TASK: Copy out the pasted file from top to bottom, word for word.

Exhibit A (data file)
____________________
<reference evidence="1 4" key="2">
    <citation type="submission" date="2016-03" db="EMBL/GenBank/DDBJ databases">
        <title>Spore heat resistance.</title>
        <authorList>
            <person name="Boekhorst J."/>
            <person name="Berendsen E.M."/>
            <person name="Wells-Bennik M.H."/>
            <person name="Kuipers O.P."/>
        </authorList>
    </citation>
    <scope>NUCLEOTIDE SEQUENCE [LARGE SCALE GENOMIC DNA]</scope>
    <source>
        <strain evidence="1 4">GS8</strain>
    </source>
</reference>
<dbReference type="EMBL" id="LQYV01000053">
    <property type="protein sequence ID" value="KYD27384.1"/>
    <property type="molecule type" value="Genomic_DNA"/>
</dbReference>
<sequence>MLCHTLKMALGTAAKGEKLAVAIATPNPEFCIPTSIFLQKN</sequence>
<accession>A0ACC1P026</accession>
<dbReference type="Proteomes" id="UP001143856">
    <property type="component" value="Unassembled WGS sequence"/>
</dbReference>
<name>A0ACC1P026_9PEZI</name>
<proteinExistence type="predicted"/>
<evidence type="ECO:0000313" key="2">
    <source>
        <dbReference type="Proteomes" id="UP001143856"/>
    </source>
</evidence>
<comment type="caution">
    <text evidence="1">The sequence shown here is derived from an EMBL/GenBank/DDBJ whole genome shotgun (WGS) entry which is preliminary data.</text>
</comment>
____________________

<reference evidence="1 4" key="2">
    <citation type="submission" date="2016-03" db="EMBL/GenBank/DDBJ databases">
        <title>Spore heat resistance.</title>
        <authorList>
            <person name="Boekhorst J."/>
            <person name="Berendsen E.M."/>
            <person name="Wells-Bennik M.H."/>
            <person name="Kuipers O.P."/>
        </authorList>
    </citation>
    <scope>NUCLEOTIDE SEQUENCE [LARGE SCALE GENOMIC DNA]</scope>
    <source>
        <strain evidence="1 4">GS8</strain>
    </source>
</reference>
<dbReference type="EMBL" id="LQYV01000053">
    <property type="protein sequence ID" value="KYD27384.1"/>
    <property type="molecule type" value="Genomic_DNA"/>
</dbReference>
<sequence>MLCHTLKMALGTAAKGEKLAVAIATPNPEFCIPTSIFLQKN</sequence>
<accession>A0ACC1P026</accession>
<dbReference type="Proteomes" id="UP001143856">
    <property type="component" value="Unassembled WGS sequence"/>
</dbReference>
<name>A0ACC1P026_9PEZI</name>
<proteinExistence type="predicted"/>
<evidence type="ECO:0000313" key="2">
    <source>
        <dbReference type="Proteomes" id="UP001143856"/>
    </source>
</evidence>
<comment type="caution">
    <text evidence="1">The sequence shown here is derived from an EMBL/GenBank/DDBJ whole genome shotgun (WGS) entry which is preliminary data.</text>
</comment>